Asian shares got a welcome reprieve from selling on Wednesday as Wall Street steadied and investors in emerging markets found some backbone, which took some of the starch out of safe-haven bonds and the yen.
Still, the gains were modest and dealers cautioned that the mood remained brittle and it would only take a poor U.S. payrolls report on Friday to set the bears running again.
For now, the Nikkei managed to rally 1.5 percent to 14,221 after a couple of days of punishing selling. But it faces stiff resistance at the 200-day moving average of 14,425, while there is a large gap to fill between Monday's close and Tuesday's opening.
The index had shed 14 percent since the start of the year following last year's 50 percent boom.
MSCI's broadest index of Asia-Pacific shares outside Japan eked out a 0.16 percent gain, while South Korea added 0.5 percent.
On Wall Street, the Dow ended up 0.47 percent, while the S&P 500 added 0.76 percent and the Nasdaq 0.86 percent. The bounce helped pull MSCI's world index from its lowest level since October.
Europe's top shares pared early losses to end 0.17 percent lower.
The modest improvement in risk appetites led to a pullback in the yen and Swiss franc, and a generally firmer U.S. dollar. The greenback edged up to 101.58 yen, having found solid support at its 100.75 trough.
The euro eased a touch to $1.3515, still dogged by speculation that the threat of deflation might nudge the European Central Bank into easing policy at its meeting on Thursday.
The major mover in currencies was the Australian dollar which surged after the country's central bank on Tuesday shut the door on further rate cuts, citing a pick-up in housing and consumption and higher than expected inflation.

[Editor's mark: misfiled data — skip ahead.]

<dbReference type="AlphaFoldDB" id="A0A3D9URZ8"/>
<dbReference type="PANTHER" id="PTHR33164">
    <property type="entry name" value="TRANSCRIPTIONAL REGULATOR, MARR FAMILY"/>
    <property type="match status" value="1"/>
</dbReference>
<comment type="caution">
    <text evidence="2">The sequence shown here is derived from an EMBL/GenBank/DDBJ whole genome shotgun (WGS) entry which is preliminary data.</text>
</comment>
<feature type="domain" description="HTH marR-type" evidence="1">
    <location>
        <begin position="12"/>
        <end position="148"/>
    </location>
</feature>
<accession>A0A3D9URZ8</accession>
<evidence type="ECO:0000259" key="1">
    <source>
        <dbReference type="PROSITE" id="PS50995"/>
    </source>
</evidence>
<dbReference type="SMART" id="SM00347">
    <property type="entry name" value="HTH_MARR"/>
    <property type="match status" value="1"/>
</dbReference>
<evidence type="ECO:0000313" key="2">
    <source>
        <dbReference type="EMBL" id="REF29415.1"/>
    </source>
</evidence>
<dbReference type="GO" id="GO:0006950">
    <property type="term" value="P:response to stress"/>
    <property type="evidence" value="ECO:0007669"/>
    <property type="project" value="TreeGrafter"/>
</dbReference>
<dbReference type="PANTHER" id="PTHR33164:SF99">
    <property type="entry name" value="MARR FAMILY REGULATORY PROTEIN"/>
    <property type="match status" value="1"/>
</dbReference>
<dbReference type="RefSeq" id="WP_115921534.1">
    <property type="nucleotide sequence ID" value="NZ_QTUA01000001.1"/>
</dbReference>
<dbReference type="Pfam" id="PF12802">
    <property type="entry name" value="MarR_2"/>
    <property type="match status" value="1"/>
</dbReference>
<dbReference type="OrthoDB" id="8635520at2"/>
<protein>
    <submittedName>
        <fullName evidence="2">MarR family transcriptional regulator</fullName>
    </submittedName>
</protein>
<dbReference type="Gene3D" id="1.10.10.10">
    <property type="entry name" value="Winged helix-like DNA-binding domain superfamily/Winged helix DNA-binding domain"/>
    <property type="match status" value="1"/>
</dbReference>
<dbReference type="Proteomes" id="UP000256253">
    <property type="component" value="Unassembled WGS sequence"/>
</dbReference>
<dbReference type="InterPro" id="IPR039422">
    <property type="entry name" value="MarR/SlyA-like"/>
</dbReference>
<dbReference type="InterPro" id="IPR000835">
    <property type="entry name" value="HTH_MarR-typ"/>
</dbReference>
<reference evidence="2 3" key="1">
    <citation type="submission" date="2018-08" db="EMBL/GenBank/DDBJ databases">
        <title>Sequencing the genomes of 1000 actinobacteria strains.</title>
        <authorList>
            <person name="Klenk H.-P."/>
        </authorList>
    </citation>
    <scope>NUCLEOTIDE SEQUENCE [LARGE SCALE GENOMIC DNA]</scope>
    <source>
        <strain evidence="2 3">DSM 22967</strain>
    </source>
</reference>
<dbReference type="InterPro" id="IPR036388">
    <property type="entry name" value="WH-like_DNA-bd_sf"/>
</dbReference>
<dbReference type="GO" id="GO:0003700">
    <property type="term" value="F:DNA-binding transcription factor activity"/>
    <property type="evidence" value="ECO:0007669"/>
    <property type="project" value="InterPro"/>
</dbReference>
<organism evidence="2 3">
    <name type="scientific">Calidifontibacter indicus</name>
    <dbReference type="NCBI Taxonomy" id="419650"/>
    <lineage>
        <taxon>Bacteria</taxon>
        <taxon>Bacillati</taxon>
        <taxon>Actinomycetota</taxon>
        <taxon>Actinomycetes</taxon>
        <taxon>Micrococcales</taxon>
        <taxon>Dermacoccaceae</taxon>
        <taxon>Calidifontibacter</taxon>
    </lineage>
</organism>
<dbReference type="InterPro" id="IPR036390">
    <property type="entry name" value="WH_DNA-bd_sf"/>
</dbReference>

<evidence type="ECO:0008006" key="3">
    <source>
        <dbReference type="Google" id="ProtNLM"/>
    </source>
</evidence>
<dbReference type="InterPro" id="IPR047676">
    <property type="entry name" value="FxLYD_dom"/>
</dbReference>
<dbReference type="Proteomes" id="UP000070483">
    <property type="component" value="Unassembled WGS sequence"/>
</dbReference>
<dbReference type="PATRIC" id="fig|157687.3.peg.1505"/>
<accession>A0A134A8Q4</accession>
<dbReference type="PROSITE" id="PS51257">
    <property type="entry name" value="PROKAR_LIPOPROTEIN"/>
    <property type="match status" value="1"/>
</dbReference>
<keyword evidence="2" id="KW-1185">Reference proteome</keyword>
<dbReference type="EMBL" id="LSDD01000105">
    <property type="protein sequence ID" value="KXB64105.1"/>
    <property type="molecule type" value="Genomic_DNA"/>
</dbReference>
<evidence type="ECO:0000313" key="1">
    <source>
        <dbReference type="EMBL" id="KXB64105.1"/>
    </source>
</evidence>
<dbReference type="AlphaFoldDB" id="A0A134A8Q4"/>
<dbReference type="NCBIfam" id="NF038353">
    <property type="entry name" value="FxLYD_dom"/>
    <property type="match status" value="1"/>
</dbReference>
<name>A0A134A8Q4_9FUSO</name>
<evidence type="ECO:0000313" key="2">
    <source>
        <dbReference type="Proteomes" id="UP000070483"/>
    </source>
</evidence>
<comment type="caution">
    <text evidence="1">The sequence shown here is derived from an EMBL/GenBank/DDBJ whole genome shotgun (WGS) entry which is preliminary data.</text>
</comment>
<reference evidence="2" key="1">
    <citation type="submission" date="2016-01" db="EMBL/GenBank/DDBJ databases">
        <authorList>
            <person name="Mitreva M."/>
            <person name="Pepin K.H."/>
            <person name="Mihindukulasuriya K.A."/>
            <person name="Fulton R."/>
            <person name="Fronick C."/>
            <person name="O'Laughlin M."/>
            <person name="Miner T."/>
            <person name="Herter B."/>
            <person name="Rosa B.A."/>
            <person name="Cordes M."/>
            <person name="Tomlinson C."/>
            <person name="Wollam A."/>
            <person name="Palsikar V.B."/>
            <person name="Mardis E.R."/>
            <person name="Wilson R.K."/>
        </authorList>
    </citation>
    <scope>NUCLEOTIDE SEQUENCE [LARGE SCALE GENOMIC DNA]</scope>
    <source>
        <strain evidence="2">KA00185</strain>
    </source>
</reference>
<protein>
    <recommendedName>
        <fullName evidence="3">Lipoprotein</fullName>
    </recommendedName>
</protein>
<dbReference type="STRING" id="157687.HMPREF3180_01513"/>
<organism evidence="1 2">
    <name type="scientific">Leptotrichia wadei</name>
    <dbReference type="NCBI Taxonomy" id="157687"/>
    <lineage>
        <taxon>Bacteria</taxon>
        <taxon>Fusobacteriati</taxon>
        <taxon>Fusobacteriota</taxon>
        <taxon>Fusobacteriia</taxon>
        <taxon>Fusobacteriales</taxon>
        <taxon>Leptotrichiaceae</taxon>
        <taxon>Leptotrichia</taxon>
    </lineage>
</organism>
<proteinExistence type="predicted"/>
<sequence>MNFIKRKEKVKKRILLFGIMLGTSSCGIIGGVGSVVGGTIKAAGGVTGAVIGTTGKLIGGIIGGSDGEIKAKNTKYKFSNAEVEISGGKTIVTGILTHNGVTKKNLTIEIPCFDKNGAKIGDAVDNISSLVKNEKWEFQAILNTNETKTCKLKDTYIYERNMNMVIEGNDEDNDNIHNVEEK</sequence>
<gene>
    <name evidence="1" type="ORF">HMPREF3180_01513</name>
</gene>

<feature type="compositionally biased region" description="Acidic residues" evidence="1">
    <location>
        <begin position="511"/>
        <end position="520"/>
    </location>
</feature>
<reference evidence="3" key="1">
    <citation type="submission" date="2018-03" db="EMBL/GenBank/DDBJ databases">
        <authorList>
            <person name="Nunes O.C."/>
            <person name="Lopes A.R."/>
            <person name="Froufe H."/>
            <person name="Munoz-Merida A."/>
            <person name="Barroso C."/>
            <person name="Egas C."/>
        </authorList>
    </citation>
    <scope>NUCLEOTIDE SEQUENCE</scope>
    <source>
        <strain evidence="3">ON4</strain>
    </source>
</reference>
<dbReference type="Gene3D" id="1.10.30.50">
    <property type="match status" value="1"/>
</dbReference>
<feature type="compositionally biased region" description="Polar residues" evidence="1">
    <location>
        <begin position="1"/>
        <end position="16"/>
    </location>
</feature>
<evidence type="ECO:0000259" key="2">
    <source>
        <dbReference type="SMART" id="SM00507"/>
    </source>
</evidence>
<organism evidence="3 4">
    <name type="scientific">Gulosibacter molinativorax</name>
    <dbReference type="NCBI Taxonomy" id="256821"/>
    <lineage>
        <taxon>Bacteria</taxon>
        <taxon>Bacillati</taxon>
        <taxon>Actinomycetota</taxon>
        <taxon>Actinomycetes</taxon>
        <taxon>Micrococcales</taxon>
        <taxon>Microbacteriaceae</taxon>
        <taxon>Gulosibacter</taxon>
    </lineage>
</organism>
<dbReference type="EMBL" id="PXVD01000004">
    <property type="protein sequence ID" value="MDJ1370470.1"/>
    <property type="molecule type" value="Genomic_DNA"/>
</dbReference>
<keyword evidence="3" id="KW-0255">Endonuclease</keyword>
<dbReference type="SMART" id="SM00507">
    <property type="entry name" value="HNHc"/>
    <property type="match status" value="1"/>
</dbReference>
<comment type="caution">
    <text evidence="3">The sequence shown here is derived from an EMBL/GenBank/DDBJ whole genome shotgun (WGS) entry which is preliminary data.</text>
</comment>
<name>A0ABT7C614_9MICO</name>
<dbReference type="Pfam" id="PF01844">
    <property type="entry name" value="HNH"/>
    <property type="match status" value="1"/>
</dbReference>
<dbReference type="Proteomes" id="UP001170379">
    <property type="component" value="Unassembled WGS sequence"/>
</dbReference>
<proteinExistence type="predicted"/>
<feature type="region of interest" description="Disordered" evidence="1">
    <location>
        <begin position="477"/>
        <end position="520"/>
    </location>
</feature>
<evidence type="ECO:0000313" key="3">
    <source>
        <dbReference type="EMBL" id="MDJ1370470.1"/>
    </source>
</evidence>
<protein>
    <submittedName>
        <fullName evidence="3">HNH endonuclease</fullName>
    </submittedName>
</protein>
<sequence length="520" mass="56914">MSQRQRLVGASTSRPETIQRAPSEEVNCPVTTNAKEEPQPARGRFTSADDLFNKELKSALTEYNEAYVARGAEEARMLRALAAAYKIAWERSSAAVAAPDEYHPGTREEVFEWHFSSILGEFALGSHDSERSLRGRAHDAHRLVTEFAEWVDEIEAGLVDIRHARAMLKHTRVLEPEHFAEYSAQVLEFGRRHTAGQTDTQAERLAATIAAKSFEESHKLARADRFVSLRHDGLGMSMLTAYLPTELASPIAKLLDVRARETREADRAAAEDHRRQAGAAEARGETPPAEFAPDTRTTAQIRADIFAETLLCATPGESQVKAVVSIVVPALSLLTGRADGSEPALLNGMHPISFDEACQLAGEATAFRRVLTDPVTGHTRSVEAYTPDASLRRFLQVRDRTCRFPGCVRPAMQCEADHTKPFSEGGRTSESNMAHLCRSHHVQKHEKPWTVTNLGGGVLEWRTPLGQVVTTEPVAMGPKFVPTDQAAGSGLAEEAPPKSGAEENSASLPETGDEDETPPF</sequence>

The Aussie was enjoying the view at $0.8910 after climbing a steep 2 percent overnight. It also rallied sharply on the euro and yen as speculators were forced to cut short positions in what had been a very crowded trade.
The New Zealand dollar got its own boost when jobs data showed strong employment growth for the fourth quarter of last year, adding to the already considerable case for a hike in interest rates.
Currencies in emerging markets also bounced from recent lows with the Turkish lira, Brazilian real and South African rand all gaining.
The pullback in safe havens saw U.S. 10-year Treasury yields shoved up to 2.62 percent, from a low of 2.57 percent. Gold gave back some ground to stand at $1,253.20 an ounce.
In commodities, prices for wheat were boosted by dry weather and declining crop conditions in the United States, while soymeal and corn were in high demand.
Broad gains in grains and natural gas lifted the Thomson Reuters/Core Commodity Index 1 percent, the biggest one-day gain in nearly a month.
U.S. oil futures rose on bets on a reduced stockpile at a key delivery point due to the start-up of a major pipeline. The March NYMEX contract added 51 cents to $97.70 a barrel, while Brent crude eased 4 cents to $106.00.